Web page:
New Year’s Day Vasilopita

by Caterina Borg, Good Food Gourmet on December 31, 2010

For my last post of 2010, I wanted to take a moment to thank all of our readers who have supported us over the past few months. We have come a long way since we launched this blog in February of this year, and our success has been largely due to Greg Stavros, a wonderful friend and web guru extraordinaire who brought GFG to life through his tireless efforts and true genius. Thank you my dear friend, I could not have done it without you…

In the New Year, I look forward to developing new stories and recipes that will keep you coming back to visit us for many more years to come.

For my last post, I will leave you with a recipe for a traditional New Year’s Eve bread called Vasilopita. It is associated with Saint Basil’s day which falls on January 1st. The Greek word Vasilopita is directly translated as “King’s Bread”, and when it is prepared, a coin is baked into the dough. Sweet flavoring and a spice called Mahlep is added to the bread to symbolize the sweetness and joy of life, liberty, health and everlasting happiness.

The bread is cut at midnight on New Year’s Eve, and the individual who receives the portion of the Pita which contains the coin is considered blessed for the New Year.

This age old tradition commenced in the fourth century, when Saint Basil the Great, who was a bishop, wanted to distribute money to the poor in his Diocese. He wanted to preserve their dignity, so as not to look like charity, he commissioned some women to bake sweetened bread, in which he arranged to place gold coins. Thus the families in cutting the bread to nourish themselves, were pleasantly surprised to find the coins.

Saint Basil was the first person in human history to establish an orphanage for children and also founded the first Christian hospital in the world. He was considered one of the most wise and compassionate clergymen in the entire history of the Church.

I hope that you have an opportunity to make and enjoy this delicious bread, and I wish you all good health and much happiness in the New Year.

***An original recipe from www.goodfoodgourmet.com

Vasilopita

2 oz fresh yeast (or 2 packets of active dry yeast)

2 cups warm milk

2 tablespoons vanilla

8 Tablespoons vegetable oil

2 Tablespoons vegetable oil (1 Tablespoon for each bowl)

4 whole eggs, room temperature

8-8 1/2  cups flour

2 teaspoons salt

1 cup granulated sugar

3 teaspoons mahlep (found in international grocery stores)

1 egg

1/4 cup heavy cream

1 small coin, washed and wrapped in parchment paper or foil

white sesame seeds **optional

coarse white sugar **optional

Add the milk to a microwave safe container and heat until it is just warm to the touch, then add the mahlep spice and stir in well. In a large bowl, crumble the fresh yeast and add the warm milk and whisk until all the yeast is dissolved. Then add the eggs, the 8 tablespoons of oil and vanilla and whisk again to combine. Scale out all of the dry ingredients and add this to the wet ingredients and either combine with one hand or add to a large mixer bowl and use either the dough hook or paddle to knead until dough is smooth.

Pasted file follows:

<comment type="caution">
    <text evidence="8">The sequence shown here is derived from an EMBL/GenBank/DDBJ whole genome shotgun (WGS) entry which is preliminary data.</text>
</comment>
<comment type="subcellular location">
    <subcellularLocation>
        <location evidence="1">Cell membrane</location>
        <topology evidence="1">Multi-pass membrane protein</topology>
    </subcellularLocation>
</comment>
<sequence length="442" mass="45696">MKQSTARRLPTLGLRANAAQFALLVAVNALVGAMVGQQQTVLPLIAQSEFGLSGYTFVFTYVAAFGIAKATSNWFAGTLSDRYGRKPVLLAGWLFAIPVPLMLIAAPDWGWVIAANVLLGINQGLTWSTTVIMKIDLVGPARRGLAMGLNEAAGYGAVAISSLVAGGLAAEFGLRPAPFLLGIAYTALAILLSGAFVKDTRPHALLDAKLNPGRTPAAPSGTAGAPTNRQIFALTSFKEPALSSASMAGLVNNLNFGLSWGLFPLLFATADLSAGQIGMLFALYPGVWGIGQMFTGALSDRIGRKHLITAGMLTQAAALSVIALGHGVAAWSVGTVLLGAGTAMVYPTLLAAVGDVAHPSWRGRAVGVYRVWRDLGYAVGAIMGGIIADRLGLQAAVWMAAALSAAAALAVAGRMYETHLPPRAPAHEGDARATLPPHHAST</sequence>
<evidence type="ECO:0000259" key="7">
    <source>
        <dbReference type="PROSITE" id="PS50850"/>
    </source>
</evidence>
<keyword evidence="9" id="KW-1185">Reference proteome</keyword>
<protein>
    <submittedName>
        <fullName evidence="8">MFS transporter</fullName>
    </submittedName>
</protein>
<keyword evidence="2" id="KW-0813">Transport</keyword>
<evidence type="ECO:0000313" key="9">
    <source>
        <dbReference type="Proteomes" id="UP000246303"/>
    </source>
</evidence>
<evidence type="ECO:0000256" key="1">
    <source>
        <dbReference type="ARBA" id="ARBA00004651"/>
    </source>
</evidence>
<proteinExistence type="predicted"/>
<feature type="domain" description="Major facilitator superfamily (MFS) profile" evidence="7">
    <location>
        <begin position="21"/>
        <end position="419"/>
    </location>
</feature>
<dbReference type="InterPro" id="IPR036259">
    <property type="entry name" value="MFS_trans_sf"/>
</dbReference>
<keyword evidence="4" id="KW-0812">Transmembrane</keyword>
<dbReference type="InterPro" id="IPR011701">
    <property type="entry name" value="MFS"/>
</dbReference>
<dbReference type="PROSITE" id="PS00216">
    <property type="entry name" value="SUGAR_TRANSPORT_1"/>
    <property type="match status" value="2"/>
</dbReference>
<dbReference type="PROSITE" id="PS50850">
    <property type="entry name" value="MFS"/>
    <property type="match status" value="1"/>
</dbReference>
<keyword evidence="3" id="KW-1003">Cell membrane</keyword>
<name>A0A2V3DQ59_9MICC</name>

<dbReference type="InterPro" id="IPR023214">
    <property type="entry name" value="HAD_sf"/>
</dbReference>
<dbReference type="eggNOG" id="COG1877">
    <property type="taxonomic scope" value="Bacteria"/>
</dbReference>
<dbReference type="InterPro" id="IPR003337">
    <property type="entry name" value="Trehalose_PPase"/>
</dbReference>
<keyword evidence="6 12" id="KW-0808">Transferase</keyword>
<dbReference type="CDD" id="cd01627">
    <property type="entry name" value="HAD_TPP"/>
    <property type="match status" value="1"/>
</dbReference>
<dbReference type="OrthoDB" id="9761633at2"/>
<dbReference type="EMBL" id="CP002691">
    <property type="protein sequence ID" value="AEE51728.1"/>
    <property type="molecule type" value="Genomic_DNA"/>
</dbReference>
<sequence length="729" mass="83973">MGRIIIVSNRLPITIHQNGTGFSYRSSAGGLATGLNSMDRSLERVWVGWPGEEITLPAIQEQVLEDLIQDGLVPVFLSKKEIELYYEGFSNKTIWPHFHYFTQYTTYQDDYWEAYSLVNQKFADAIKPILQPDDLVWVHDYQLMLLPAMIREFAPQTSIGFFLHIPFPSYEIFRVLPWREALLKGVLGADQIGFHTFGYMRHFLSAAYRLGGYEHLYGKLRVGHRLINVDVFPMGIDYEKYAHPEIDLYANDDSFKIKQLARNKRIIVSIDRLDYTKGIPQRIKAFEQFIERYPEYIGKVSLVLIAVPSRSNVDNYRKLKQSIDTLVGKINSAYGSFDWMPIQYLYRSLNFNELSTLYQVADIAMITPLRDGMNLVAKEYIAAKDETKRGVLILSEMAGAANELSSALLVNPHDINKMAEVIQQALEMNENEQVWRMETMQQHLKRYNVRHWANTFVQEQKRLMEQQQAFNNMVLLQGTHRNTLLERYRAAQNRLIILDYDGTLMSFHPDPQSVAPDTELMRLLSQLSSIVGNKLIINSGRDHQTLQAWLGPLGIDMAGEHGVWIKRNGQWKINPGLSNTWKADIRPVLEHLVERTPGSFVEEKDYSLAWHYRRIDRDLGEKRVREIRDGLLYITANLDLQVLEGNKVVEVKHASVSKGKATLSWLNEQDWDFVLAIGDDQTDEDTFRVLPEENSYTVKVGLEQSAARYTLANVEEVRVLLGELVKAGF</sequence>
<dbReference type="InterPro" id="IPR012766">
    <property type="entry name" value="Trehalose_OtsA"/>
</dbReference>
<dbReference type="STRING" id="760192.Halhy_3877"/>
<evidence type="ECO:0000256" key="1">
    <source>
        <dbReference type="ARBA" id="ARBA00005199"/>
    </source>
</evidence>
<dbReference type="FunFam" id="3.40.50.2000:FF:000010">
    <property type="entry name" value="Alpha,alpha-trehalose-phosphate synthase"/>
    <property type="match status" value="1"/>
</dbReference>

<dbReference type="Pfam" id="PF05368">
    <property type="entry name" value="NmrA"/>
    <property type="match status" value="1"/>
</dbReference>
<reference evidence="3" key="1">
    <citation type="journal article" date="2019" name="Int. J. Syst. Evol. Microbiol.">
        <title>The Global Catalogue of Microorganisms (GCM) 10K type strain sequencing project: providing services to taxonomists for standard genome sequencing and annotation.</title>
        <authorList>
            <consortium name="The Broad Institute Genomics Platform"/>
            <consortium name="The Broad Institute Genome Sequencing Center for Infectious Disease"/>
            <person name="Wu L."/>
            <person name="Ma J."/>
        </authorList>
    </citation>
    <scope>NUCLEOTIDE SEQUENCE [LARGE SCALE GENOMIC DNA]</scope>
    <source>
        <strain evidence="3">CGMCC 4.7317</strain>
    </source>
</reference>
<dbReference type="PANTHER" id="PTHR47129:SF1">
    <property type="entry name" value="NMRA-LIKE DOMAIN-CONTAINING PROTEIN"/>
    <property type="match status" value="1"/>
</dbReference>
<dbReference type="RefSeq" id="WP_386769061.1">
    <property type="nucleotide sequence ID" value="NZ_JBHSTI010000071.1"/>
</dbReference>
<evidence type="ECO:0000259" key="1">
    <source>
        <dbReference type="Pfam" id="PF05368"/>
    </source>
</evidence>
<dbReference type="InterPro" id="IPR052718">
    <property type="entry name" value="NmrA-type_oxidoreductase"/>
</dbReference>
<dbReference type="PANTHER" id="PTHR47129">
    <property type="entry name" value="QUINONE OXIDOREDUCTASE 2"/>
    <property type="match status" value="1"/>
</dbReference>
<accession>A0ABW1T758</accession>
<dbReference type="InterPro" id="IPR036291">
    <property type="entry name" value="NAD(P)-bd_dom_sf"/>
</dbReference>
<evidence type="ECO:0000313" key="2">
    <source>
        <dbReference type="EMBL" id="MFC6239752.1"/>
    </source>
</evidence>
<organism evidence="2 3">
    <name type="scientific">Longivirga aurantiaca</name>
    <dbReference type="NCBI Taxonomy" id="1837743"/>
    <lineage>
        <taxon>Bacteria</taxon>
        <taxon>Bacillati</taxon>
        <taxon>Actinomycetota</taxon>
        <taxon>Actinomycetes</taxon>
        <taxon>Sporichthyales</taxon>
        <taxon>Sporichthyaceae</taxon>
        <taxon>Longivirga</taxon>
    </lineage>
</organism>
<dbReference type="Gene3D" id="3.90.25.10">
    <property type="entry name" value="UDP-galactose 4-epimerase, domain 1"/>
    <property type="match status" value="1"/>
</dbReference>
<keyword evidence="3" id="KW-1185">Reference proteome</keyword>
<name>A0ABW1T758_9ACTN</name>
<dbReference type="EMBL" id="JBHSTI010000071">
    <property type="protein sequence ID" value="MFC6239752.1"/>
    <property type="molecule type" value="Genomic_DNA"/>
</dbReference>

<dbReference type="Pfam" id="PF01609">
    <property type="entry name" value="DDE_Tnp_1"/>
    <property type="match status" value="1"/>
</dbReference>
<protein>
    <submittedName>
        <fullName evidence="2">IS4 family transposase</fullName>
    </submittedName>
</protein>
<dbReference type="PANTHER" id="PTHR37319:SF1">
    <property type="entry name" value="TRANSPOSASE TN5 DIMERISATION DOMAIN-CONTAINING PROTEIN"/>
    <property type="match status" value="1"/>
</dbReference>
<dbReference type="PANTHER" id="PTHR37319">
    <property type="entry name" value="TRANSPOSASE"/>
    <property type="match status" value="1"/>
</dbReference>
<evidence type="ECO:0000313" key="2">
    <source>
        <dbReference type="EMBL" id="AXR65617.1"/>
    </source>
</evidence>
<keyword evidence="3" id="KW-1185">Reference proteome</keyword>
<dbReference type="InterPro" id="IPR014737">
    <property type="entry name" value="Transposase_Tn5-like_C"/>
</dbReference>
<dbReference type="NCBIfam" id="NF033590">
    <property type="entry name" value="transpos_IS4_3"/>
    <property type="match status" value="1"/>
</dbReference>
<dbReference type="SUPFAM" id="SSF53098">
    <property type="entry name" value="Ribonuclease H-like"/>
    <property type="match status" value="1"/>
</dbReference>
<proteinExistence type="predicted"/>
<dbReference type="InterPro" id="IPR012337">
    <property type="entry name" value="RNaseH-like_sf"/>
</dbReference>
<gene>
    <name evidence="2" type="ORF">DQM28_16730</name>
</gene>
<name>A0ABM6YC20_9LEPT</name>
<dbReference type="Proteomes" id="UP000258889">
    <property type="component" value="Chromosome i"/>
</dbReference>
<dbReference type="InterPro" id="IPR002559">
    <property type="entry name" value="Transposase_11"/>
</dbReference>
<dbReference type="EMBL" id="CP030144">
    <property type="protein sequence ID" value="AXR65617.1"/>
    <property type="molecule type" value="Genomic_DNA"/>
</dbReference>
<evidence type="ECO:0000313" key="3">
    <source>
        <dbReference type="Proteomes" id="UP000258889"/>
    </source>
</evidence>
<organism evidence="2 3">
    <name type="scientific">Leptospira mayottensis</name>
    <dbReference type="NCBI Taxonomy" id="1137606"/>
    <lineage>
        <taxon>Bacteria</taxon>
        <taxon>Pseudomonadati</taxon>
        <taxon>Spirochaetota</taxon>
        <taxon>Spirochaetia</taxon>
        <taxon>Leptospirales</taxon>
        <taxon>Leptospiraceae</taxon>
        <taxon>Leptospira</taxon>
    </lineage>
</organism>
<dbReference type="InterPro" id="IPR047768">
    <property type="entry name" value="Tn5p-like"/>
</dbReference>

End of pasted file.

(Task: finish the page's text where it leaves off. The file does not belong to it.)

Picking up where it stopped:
Turn out onto a lightly floured surface and knead into one large ball. If it is too dry just wet your hand with a little water and continue kneading the dough, if it is a little too wet, add a little flour to the table and continue kneading until the dough is smooth and tacky, but not sticky. Cut this into 2 large pieces and put each piece into a greased bowl and allow to rise for 2 hours or until doubled.

Once you have achieved the first rise, remove the dough from the bowl and either braid it into a long loaf, or braid it and twist to fit into a round cake pan. It is at this point that you can hide the coin in the dough. You can use any small coin, but wrap it in a small piece of parchment paper or foil before adding it to the dough. Allow plenty of space for the dough to expand because it will double again in size.

Once it has doubled again, you need to brush on the egg wash which will give it a nice golden color. To make this, add  1 egg and 1/4 cup of cream into a small bowl and beat well. Brush this mixture carefully onto the risen dough. Be careful that you do not brush too hard or the dough will deflate. If you plan to add either the sesame seeds or coarse sugar, add it after you have brushed on the egg wash. Bake this in a preheated 350 F oven for 30-40 minutes. The finished loaves will be golden brown and will sound hollow when tapped. Remove from bake pan and allow to cool completely before cutting. Xronia Polla everyone!

www.goodfoodgourmet.com

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{ 2 comments… read them below or add one }

avatar Lorraine @ Not Quite Nigella January 9, 2011 at 5:56 p

Happy New Year Caterina and I love this tradition steeped bread. Thanks for all of the wonderful posts and I hope 2011 is a wonderful year for you! :)

avatar Caterina Borg, Good Food Gourmet January 14, 2011 at 12:48 p

Thank you Lorraine! I wish you and your family all the best for another fabulous year! Thanks for being so wonderful, kind, generous and supportive!

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